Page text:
The distortive effects of comparative .gov tax and regulation policy appear magnified within the realm of global economic trade.  These magnified distortions contribute, arguably considerably, to the wealth/employment inequality cited at the end of the article.  Winners are nations with comparatively LOW welfare/regulation.  Losers are nations with comparatively higher welfare/regulation.  Whilst one could argue Murrika is low regulation/low welfare, I believe it is the worst of both worlds in terms of jobs lost due to global trade.  Also, what has been vastly under-reported is the disappearance of American Constitutional liberty, and how the global corpocrisy is being used as the tip of the spear in this endeavor.  

In reply to by Four Star

Aeonios Government nee… Mon, 03/12/2018 - 09:36 Permalink

Yeah, bullshit. Classical economists supported free trade. Austrian economics supports free trade. Hell even Milton Friedman and his idiotic monetarist crap supports free trade.

Trade wars always hurt the country waging the war. In order to continuously export more than you import you have to give away free shit. There's no two ways about it. Not taking advantage of other people's free shit giveaways is just joining them in their quest for economic suicide.

In reply to by Government nee…

Hail Spode Aeonios Mon, 03/12/2018 - 12:09 Permalink

"In the end we'll have all their shit and they'll be wondering where all the benefits of their trade surplus have gone."

Please shift your focus from what 101 Economics textbooks say should happen in theory and redirect to the actual world where the empirical evidence is strongly against your scenario. The Chinese economy has benefited greatly from their predatory trade policies and currency manipulation over the last four decades. Global corporations nominally headquartered in the US have benefited greatly too. US citizens as consumers have benefited as well, but this must be balanced against what they have suffered as producers in order to get a true accounting of the costs to them. On the net, the gains have gone to China and the global corps and the costs have acrued to US citizens.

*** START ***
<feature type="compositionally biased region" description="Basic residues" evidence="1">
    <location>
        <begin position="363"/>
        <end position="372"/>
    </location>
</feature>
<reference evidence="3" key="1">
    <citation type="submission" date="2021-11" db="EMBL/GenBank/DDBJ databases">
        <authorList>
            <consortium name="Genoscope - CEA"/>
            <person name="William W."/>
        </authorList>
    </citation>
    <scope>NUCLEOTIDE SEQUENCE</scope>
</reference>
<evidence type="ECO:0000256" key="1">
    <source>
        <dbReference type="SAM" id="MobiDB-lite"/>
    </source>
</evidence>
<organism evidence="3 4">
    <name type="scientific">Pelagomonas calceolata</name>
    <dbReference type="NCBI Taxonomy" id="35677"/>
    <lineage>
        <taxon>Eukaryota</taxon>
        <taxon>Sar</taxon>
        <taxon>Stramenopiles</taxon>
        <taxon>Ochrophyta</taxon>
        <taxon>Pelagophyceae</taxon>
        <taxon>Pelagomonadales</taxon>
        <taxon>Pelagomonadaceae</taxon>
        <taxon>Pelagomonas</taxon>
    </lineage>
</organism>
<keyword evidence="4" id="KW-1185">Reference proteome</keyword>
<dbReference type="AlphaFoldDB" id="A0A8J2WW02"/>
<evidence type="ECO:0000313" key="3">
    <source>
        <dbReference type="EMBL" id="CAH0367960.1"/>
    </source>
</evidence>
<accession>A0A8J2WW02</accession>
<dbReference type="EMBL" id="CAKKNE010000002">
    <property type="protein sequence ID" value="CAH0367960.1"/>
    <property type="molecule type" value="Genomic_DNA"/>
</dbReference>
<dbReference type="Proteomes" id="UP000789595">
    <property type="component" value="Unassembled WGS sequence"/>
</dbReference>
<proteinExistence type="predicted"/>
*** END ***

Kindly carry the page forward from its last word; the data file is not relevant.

Localism, a philosophy of government



In reply to by Aeonios

Boing_Snap Aeonios Mon, 03/12/2018 - 10:02 Permalink

Free trade is the same concept the British(Square Mile) have used for centuries to dominate the world markets.

Control the coastal countries with a strong Navy, occupying Army if need be, and a Reserve currency. Then keep the inner countries weak through internal political struggles and regional wars, so that they are supplying their resources for next to nothing to coastal ports.

The USA kept that strategy in place after the World wars, but now the inner countries (China and Russia) are making moves to remove the coastal trade dominance (Belt and Road). When the Reserve Currency falls this era of Coastal Empire will come to an end that much sooner.

In reply to by Aeonios

FreeMoney Aeonios Mon, 03/12/2018 - 10:25 Permalink

I think Friedman's monetary expansion as the economy expanded was a required due to the length of time it took for transactions to clear through the banking system from party a to party b.

Now that transactions can clear in seconds rather than days we need less money in the system.  I dont think he saw the tech revolution impacts on the banking system.

As for trade...

Long term trade deficit means:

1. Export of jobs and/or

2. Export of capital and/or

3. Accumulation of Debt

All three of those things, over the long run, means export of lifestyle.

So do you see closed factory operations in the US?

Do you see foreign ownership of real asset in the US?

Do you see accumulation of consumer, corporate, and government debt?

If we dont change this trend, you better prepare to serve your Chinese master.

In reply to by Aeonios

JailBanksters Mon, 03/12/2018 - 09:13 Permalink

What Free Trade means:

No being able to Manufacture Goods and sell them to anybody that wants to buy them, and at the price you want to sell it at.

That doesn't sound like Free Trade to me, it's more like the Opposite of Free Trade.

So what does Restricted Trade mean ?

bshirley1968 Mon, 03/12/2018 - 09:14 Permalink

Well what do you expect? The darwinian dumbass apostles have been pumping that shit into the minds of children and university aged children for generations now. Why would you expect anything different.

It never ceases to amaze me how people put flour, salt, crisco, baking soda, baking powder, and buttermilk in a pan, mix it up and put it in the oven, and then expect to pull out cornbread when it's done.

It doesn't work that way, people. Garbage in = garbage out.

Dorado Mon, 03/12/2018 - 09:17 Permalink